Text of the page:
Who are Coaches?

Effective coaches treat individuals as professionals. Building a professional relationship knowing and recognizing individuals are capable of making decisions for themselves. People will engage in conversations when they understand coaches are not imposing practices, thoughts, or ideas on them. Coaches are partnering with them to determine the best course of action. When we try to do something different, it is a dehumanizing act, and it minimizes the effect of the potential for professional growth. Coaches need to examine who they are and how their actions affect others. Most importantly, always look at the coaching process as we help make it the best for each individual.

Important questions for coaches to ask themselves:

  • What are my beliefs?
  • What can I do to build trust?
  • How do I communicate?
  • Do I listen?
  • What action steps do I take?
  • How do I lead myself?
  • How do I lead others?

Impact of Coaches

Coaching is unique! Selecting the right coaches for the right team or individual is an essential part of the process. Matching the needs of those being coached with the individual who can provide for them is critical, but matching the personality is also an essential piece!

One of my favorite TedTalks is Rita Pierson! Her best line is, “Kids don’t learn from people they don’t like.” Adults are the same way! The first step in every relationship is building trust and finding common ground. Establishing a partnership in working together to achieve growth over time is the primary goal. Establishing a clear understanding of what coaching is will help build the foundation for a positive working relationship.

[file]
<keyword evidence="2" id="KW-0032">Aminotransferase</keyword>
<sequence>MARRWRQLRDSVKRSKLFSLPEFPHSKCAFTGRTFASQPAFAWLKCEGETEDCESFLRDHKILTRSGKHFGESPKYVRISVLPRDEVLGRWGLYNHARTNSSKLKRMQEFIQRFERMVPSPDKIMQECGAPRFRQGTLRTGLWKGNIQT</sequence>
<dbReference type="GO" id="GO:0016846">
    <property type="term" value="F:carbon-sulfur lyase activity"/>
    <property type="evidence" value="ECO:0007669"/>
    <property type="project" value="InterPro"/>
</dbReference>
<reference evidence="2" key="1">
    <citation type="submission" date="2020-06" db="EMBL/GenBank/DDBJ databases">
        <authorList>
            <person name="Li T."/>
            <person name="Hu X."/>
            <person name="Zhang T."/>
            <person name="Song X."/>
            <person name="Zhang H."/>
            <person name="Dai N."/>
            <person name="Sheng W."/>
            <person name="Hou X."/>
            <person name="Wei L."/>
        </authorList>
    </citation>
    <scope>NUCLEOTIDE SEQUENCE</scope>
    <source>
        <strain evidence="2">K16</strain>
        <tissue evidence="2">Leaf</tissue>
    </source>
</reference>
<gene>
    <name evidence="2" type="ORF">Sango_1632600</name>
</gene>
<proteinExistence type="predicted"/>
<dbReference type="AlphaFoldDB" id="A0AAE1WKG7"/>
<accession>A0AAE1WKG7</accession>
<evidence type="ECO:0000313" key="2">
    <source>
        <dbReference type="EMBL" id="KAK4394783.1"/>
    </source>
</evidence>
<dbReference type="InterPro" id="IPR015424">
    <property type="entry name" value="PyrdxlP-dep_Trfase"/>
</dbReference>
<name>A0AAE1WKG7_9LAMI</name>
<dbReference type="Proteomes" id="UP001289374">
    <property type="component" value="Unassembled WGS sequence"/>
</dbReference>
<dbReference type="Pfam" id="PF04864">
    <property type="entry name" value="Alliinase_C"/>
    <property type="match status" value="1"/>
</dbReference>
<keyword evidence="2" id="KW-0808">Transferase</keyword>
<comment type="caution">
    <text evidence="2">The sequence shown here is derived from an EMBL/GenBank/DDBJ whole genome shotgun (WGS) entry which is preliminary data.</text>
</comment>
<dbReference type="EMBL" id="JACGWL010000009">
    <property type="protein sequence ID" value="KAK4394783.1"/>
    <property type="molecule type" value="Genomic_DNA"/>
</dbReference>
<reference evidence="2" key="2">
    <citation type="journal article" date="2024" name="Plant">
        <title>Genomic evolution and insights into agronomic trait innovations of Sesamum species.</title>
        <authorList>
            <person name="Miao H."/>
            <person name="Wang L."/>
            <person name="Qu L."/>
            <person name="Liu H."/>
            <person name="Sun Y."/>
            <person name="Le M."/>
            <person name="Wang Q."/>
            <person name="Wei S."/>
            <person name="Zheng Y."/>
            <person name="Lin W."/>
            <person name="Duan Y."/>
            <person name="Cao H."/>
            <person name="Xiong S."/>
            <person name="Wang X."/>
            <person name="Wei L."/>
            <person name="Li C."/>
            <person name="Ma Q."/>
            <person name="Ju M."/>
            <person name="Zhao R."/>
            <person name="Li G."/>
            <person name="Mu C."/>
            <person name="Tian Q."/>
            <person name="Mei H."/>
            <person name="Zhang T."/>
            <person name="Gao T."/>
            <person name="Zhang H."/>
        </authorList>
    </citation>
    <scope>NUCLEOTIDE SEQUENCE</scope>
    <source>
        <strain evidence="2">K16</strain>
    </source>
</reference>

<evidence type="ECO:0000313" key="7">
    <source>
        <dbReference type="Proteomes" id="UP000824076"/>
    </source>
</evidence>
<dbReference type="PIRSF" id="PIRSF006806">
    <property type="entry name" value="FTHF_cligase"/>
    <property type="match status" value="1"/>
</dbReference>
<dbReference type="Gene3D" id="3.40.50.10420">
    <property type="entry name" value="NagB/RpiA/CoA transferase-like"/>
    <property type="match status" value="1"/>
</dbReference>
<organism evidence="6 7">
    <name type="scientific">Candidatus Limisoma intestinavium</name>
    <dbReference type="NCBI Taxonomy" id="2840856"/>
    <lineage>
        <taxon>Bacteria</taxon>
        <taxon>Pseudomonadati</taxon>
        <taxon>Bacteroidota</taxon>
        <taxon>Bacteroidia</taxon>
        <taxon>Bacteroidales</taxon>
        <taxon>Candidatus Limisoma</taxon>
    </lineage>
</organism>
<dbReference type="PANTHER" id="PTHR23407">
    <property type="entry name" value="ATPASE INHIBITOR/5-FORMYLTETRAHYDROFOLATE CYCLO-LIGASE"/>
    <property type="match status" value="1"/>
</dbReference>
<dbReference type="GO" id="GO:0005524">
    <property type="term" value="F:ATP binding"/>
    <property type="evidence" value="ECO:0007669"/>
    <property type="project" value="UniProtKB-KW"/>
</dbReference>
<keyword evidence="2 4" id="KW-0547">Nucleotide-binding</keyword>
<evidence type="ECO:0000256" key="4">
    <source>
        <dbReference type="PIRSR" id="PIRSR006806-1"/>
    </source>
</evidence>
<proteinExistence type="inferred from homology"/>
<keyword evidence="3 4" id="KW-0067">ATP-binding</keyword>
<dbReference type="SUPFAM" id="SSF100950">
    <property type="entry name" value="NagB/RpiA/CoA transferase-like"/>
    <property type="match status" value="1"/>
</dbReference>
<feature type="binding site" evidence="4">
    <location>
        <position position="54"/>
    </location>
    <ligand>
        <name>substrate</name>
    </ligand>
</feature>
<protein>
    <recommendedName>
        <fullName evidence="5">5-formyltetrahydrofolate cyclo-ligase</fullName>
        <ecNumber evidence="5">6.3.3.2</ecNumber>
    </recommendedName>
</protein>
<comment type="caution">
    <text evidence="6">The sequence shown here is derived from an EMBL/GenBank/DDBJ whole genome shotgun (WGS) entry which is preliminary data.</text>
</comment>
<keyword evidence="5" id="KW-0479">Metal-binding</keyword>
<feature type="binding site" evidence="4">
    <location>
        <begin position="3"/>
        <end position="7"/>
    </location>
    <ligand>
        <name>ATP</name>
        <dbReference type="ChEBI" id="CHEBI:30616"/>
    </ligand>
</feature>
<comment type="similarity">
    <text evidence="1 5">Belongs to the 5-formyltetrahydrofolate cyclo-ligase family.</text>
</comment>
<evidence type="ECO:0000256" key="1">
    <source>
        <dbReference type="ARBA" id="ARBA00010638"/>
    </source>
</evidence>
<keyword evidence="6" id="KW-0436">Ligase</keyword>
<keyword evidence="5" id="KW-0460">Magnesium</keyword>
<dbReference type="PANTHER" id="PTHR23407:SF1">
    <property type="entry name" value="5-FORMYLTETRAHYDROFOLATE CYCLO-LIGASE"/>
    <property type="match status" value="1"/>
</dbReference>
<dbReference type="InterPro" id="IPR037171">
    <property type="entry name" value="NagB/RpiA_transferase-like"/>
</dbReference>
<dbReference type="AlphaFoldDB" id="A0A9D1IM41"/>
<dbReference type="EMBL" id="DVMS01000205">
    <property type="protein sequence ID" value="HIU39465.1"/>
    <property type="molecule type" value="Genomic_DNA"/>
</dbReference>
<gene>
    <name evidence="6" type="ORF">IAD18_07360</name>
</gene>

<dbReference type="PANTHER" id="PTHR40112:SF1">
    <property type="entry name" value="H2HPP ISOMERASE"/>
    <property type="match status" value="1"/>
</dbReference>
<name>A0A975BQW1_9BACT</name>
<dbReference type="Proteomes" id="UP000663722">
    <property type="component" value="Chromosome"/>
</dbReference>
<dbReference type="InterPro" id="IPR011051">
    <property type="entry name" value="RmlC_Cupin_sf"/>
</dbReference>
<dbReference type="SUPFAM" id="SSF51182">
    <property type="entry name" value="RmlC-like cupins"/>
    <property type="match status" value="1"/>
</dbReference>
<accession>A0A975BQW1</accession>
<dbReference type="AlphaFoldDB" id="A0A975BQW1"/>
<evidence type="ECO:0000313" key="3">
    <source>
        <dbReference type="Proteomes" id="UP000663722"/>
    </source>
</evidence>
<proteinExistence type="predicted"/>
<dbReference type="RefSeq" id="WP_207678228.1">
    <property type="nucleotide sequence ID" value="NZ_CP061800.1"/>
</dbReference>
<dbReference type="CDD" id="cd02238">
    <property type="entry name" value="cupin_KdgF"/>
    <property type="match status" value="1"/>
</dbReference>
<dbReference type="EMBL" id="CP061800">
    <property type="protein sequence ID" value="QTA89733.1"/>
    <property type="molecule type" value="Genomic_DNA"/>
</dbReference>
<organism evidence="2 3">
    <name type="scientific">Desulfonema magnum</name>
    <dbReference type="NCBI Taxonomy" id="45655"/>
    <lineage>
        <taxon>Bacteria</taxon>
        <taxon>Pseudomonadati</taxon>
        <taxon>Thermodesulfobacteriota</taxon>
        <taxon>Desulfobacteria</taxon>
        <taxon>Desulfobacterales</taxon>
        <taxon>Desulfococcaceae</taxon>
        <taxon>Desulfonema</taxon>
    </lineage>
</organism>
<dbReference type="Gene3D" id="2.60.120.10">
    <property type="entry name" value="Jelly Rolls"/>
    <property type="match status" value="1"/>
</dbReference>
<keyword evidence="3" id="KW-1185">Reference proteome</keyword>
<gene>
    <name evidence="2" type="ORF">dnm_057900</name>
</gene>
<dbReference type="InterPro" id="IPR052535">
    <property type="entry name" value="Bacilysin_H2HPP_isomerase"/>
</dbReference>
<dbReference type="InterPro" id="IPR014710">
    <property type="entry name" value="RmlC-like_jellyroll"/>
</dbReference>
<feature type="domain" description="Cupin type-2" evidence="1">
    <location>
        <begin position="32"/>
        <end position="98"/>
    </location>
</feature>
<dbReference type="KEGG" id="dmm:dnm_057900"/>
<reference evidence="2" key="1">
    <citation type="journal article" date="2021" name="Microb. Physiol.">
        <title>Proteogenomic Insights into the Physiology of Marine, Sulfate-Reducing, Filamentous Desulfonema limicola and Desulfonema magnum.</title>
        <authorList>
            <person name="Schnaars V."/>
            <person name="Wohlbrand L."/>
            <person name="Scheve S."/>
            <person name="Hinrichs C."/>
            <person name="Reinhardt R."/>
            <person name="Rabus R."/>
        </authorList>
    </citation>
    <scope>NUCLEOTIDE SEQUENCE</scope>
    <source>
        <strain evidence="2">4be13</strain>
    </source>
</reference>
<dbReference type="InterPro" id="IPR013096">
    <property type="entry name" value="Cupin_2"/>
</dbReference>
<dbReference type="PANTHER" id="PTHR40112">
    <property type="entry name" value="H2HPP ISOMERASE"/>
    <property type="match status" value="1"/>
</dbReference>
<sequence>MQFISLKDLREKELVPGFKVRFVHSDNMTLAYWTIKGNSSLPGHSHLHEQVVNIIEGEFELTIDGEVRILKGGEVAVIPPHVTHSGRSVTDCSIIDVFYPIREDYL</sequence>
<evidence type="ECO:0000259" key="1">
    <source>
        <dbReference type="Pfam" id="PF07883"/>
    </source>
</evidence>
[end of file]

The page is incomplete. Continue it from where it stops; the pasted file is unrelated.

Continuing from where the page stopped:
Coaches will bring a toolbox of strategies and resources to support the individual or group they are working to help grow. The method will be selected, implemented, monitored, and then analyzed. They will work on this together to evaluate the next steps. The coach’s impact will result in the efforts of all those involved. Clear communication and record keeping will help them make adjustments as they proceed. This should never be an evaluation piece but an improvement, growth, and innovative approach for individuals to take ownership of their development.

Do I need one?

If you are asking if you need a coach, the answer is yes. I have had a coach, I am a coach, and I have supervised coaches. Coaches are like your own personal trainer, cheerleader, and go-to person. They can help bring you ideas and tell you if you need to think about something from a different lens or if you did a great job communicating that idea. Coaches are so important. My area of expertise is in education, but I am available to help any leader. Please leave me a comment or send me an Email. I am willing to help you at no cost via Zoom, email, and phone. Leadership is significant, and I want you to be successful. My solution is to provide as much support as possible to those who are leading and serving others.

How do you live?

I am all about asking questions. I enjoy asking questions to spark conversations, engage with others, and learn. My grandson Abram has always asked me thought-provoking questions from a child’s point of view. “How do they make leather shoes? Where does the leather come from?” Not a typical question from a then four-year-old.

My question is, “How do you live?” Answering this question can gain a variety of viewpoints. Does it mean physically, mentally, emotionally, or spiritually? How do you look at the question?